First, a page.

President Responds to Student Concerns About Changes to the Counselling Service

VUWSA is aware of the concerns which have been raised around changes to the University’s counselling booking system.

Student health and wellbeing is extremely important to us, and access to appropriate decent mental health services is a big part of this. So we can understand why if you heard about these changes, and weren’t provided with context about how they could affect you and other students accessing these services, you might be alarmed.

VUWSA has been in conversations with the counselling team since before the changes were brought in, to ensure that any new system is going to be beneficial for students. However because of the confused response from students about these changes we want to clarify how this affects the counselling service.

What are the changes?

→ Students are now required to fill in an online booking form in order to get an appointment..

Counselling services hopes this form will mean requests are processed faster and cut down the waiting list for appointments. It also means the counsellors are better informed about a student's situation to improve these session times for the student.

VUWSA has asked for an option be added to the top of the form saying “I do not have the ability to fill out this form right now, and need to organise my appointment in another way.”. The service has taken this on board and will be adding it.

So far, the form has meant more students are approaching the service for help, not less.

What hasn’t changed?

→ The session limit.

Changes to the system do not include a six session limit. We have been assured that the University is not using a six session maximum as a concrete rule, and that students’ needs will be assessed on a case-by-case basis.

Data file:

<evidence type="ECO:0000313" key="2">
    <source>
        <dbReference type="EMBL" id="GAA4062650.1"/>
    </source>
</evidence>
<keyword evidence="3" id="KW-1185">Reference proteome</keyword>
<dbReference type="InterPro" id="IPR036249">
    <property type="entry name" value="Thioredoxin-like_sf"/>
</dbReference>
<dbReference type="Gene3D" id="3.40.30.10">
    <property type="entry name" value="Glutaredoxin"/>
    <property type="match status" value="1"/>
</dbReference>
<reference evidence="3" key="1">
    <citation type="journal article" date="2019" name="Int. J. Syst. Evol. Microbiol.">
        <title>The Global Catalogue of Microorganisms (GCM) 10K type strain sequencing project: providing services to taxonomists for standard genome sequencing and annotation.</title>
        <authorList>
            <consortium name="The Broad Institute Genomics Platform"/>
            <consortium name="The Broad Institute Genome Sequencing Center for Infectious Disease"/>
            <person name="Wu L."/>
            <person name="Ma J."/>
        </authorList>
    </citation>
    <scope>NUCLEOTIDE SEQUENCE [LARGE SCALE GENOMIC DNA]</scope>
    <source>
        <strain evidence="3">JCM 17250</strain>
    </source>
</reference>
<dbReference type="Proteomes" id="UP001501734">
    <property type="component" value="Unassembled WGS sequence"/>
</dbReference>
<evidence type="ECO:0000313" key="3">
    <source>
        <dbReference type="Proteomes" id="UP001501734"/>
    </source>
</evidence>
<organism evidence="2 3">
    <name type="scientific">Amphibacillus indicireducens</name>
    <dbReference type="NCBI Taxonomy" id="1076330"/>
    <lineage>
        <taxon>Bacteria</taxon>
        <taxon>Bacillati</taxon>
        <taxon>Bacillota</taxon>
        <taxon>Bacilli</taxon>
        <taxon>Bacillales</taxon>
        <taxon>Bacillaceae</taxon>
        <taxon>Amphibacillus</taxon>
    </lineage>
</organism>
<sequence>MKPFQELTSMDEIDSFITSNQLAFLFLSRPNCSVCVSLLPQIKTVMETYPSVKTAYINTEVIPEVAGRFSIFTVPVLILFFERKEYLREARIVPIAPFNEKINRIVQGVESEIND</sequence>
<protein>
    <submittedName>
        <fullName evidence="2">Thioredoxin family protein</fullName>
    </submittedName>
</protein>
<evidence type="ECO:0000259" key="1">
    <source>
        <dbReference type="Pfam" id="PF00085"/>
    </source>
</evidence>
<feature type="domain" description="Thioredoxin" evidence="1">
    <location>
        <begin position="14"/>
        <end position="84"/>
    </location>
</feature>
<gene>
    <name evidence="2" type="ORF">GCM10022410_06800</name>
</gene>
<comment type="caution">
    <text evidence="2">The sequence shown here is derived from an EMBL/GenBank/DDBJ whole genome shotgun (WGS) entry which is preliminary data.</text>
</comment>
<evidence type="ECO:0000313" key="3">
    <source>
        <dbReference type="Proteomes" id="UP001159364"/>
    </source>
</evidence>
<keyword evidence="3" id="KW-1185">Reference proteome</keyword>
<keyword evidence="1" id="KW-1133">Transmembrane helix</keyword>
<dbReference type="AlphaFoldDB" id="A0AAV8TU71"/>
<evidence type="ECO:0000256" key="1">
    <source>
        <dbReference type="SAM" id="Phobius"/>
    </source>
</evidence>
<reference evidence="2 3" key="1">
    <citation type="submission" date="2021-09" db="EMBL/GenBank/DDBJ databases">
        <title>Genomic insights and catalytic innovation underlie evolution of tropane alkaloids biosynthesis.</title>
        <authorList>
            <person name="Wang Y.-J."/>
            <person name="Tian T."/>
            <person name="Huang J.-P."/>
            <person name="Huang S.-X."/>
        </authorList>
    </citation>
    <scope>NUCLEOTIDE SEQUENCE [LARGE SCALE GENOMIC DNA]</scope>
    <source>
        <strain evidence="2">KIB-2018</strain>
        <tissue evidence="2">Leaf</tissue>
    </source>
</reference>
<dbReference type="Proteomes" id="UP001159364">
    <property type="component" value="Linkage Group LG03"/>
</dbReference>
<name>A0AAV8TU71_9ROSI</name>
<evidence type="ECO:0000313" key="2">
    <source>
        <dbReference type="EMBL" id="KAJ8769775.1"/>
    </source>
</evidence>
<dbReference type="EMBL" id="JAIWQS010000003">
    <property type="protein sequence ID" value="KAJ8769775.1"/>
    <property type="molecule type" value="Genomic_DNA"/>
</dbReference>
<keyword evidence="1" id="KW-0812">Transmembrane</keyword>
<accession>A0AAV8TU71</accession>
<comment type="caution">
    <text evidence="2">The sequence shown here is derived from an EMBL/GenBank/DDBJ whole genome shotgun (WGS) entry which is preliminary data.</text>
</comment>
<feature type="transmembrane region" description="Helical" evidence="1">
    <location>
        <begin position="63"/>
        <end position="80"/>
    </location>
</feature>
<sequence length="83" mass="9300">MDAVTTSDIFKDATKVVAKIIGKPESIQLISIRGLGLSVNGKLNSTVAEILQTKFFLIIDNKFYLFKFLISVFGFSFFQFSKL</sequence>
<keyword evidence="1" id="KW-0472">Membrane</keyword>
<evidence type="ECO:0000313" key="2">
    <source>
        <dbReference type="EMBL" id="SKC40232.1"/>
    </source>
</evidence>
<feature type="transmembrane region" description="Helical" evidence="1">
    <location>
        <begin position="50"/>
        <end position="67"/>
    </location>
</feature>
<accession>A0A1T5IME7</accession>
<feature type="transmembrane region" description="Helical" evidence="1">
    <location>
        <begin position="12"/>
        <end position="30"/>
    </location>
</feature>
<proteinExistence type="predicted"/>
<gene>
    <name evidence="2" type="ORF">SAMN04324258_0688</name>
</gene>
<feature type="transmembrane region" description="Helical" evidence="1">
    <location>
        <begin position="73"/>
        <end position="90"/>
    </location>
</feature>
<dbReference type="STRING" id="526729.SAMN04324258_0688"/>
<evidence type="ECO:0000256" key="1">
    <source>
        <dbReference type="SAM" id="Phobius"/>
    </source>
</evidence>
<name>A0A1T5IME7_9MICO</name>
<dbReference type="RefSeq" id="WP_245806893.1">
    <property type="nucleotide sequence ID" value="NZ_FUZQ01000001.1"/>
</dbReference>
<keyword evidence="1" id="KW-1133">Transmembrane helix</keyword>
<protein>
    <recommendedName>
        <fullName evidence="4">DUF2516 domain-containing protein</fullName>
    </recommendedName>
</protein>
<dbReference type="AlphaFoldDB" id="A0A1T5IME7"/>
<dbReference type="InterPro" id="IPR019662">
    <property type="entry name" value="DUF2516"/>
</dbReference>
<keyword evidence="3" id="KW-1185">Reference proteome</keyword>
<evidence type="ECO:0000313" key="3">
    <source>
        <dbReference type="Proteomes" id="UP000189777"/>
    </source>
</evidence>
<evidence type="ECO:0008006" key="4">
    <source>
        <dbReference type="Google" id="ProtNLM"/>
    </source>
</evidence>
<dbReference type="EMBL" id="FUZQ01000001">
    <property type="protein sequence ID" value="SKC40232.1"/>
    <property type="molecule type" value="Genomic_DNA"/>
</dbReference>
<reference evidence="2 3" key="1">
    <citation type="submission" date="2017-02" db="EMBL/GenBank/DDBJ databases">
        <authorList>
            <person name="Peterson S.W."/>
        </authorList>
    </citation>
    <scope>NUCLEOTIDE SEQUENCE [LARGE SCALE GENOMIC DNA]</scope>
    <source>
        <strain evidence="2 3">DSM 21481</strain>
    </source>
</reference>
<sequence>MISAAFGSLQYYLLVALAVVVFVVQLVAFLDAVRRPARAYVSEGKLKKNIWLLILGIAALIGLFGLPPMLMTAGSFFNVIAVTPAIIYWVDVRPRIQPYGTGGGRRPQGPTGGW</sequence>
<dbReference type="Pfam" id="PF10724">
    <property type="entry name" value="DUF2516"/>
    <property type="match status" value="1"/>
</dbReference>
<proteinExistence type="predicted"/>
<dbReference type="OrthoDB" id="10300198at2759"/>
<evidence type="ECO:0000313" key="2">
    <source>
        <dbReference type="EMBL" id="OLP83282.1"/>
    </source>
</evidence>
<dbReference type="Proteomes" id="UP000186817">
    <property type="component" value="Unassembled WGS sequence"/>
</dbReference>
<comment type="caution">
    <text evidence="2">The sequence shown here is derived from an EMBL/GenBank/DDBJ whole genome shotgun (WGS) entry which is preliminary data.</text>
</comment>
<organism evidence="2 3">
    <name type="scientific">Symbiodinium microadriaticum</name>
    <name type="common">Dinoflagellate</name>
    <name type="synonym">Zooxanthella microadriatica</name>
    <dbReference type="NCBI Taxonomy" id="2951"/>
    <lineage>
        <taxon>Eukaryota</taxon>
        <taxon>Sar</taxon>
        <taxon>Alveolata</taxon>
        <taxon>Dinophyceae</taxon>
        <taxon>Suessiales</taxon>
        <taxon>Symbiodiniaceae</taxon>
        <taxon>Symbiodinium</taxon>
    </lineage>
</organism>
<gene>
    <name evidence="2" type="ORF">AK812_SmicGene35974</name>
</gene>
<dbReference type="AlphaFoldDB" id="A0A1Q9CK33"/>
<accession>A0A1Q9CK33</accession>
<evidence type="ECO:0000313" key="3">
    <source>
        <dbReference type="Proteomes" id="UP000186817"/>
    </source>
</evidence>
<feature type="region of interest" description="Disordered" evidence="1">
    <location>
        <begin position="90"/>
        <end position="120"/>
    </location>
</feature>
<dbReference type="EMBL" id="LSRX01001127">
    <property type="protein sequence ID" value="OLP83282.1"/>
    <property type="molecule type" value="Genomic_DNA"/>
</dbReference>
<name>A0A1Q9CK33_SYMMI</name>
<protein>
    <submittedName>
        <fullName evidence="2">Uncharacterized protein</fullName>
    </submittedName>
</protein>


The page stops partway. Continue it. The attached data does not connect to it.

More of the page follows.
If you feel that you have unfairly been declined the support you require, contact us at

What are the wider challenges?

New Zealand’s mental health system is in crisis. The People’s Mental Health Report published in the last few weeks illustrates a system in dire need of a review and funding increase. We have been advocating, and will continue to advocate for a focus on mental health services on campus. However the pressures on student counselling are in large part driven by a complete lack of mental health support in the general public health system. What looks like an under-resourced service is in fact an overloaded one.

What are we doing about it?

We have organised a forum open for students to come and ask questions and raise concerns with University Managers about this issue.

10-11am, Monday 8th May, SU217

If you want to come but cannot make it, we will be streaming the forum on our Facebook page. If you have any thoughts or questions that need to be answered before Monday, don’t hesitate to email me -

Mental health is an important issue to me, and I know from personal experience how much of an impact it can have on life as a student. I can assure you that we are doing our utmost to help drive culture change that will make Victoria a less stressful place to be a student, and to ensure adequate services are provided on campus.